Multi-physics Pellet Cladding Mechanical Interaction Validation (MPCMIV) Benchmark
Ongoing

The challenges constituted by the accurate and realistic simulation of some multi-physics phenomena are of great concern in the industrial environment, and the demand for an advanced reactor modelling tool of multiple physics phenomena has thus increased significantly in recent years. Pellet cladding interaction (PCI) has been identified as one of the more interesting multi-physics, multiscale problems since possible PCI fuel failures reduce reactor performance related to power uprates, higher burn-up and fuel rod manufacturing quality.

Under the guidance of the NEA Expert Group on Multi-physics Experimental Data, Benchmarks and Validation (EGMPEBV), the Multi-physics Pellet Cladding Mechanical Interaction Validation (MPCMIV) benchmark was proposed by Nuclear and Industrial Engineering (N.IN.E.), in co-ordination with Studsvik, to:

  • create methodologies for validation of single and coupled physics phenomena;
  • derive validation requirements;
  • derive an accuracy metric; and
  • determine uncertainty methodologies to extrapolate beyond the validation domain.

The MPCMIV benchmark initiative is based on experiments that require coupling between reactor physics, thermal-hydraulics and fuel performance tools to achieve a high-fidelity simulation.

Related topics
  • Nuclear science
  • Multiphysics
  • Selected cases involve cold ramp tests assessed in the Studsvik R2 tank-in-pool testing reactor (the R2 core domain) that has an in-pile U-Tube system loop where the fuel rodlet is positioned (the fuel rodlet domain). The fuel response was investigated at cold criticality conditions (below 100°C) since the cladding mechanical properties and the potential failure mechanisms could differ from those at normal operation.

    ImageThe test was performed with an ad hoc proce-dure that first places the rod in cold conditions and then exposes it to a relatively fast transient, in which the maximum power generation in the rod increases from practically zero to 45 kW/m or more in about five seconds. The heat flux and fuel temperature reach their maximum values 10 to 15 seconds after the end of the power ramp, and the experiment ceases with a manual reactor shutdown.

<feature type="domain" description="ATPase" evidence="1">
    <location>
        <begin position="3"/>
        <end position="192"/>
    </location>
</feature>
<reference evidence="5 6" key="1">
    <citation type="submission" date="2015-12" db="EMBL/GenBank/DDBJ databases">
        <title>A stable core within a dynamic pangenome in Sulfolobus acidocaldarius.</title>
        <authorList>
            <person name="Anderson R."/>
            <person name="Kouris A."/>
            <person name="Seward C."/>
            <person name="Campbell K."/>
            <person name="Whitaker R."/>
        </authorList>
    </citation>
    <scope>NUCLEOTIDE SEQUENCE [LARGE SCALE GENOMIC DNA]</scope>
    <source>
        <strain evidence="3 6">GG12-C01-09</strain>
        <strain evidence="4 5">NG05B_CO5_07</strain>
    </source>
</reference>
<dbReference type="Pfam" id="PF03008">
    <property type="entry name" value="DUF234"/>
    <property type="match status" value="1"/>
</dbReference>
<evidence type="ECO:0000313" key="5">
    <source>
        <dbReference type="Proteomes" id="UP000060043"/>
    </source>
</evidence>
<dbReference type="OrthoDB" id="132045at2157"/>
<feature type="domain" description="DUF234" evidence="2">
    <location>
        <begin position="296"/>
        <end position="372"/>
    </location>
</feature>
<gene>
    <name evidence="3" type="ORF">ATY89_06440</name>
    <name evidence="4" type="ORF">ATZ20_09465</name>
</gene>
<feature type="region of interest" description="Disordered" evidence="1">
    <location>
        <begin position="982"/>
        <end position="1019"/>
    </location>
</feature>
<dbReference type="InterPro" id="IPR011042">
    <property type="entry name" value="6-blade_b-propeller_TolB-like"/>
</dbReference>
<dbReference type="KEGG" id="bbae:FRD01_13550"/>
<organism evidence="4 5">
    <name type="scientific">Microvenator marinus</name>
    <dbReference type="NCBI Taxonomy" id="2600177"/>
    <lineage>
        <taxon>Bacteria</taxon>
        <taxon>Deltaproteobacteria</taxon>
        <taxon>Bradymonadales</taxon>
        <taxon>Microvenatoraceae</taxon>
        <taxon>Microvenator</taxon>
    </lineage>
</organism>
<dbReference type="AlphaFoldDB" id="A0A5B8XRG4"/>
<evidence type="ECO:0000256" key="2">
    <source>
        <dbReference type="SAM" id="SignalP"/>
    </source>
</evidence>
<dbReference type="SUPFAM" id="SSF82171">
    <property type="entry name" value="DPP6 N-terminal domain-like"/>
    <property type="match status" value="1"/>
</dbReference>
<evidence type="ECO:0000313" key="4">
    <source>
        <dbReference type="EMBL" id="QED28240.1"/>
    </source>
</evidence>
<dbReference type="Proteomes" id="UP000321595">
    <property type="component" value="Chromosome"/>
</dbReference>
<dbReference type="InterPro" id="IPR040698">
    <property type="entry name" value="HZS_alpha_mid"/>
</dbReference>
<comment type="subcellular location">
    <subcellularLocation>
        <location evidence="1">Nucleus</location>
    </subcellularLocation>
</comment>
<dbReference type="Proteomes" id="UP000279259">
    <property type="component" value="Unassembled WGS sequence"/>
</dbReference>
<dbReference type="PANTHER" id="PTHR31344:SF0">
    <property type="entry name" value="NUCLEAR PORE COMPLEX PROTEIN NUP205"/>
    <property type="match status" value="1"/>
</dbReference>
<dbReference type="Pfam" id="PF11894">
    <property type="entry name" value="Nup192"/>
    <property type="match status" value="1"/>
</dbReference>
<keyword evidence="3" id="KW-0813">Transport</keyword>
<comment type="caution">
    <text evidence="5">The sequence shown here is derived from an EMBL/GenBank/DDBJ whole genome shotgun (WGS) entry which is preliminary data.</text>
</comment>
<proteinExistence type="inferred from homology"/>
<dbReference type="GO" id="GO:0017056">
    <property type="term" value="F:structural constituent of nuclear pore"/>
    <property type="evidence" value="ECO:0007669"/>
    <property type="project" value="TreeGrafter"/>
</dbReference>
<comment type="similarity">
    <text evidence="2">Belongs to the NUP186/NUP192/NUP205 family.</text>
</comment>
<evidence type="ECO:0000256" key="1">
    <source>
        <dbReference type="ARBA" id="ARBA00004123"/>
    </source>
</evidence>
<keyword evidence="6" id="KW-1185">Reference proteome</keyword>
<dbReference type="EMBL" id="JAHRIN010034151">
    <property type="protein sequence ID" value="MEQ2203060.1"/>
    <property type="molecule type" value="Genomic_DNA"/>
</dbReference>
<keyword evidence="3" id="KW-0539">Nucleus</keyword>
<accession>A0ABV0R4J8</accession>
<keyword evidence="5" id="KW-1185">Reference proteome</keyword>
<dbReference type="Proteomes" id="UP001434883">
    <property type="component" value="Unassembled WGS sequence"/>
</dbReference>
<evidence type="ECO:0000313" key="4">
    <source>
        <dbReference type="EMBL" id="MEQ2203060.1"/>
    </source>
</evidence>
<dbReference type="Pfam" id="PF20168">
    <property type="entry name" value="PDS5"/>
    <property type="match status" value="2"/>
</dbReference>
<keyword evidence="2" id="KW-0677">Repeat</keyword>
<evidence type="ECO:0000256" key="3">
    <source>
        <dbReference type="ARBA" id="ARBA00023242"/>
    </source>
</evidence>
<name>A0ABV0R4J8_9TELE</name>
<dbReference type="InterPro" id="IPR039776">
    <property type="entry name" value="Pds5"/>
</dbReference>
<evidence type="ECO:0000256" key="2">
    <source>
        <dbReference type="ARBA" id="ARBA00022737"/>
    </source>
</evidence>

A three-tiered structure of fidelity has been proposed so as to accommodate as many participants and computational tools as possible:

    • Tier 1 (for novel tools): A 3D heterogeneous model of the R2 reactor and fuel rodlet (3D deterministic core physics simulator of both R2 core domain and fuel rodlet domain).
    • Tier 2 (for novel tools – simplified): The benchmark team will generate a cross-section data set for the R2 reactor and then perform a core physics calculation (e.g. with a nodal diffusion code) in order to obtain the boundary conditions (i.e. neutron and gamma fluxes) for the fuel rodlet domain. These boundary conditions will then be used by the participants to develop a high-fidelity model of the fuel rodlet domain.
    • Tier 3 (for traditional tools): The procedure is similar to tier 2 but the modelling is conducted with traditional tools. In this case, the cross-section generation step is needed.

    For each tier, the MPCMIV benchmark will be structured into four main phases:

    • the development phase;
    • the pre-qualification phase (data based on calibration ramp – empty rodlet – and initial ramp with the boiling water reactor [BWR] rodlet);
    • the blind simulation phase (data based on a repeated ramp with the BWR rodlet), including uncertainty analysis (the results will not be attributed to any particular organisation in NEA reports – individual participants are free to publish their results openly);
    • the open or post-test phase, including sensitivity analysis.

    Validation requirements will be set in all of the aforementioned steps.

    MPCMI Working Area  (password protected | reminder)

    Activities
    9
    results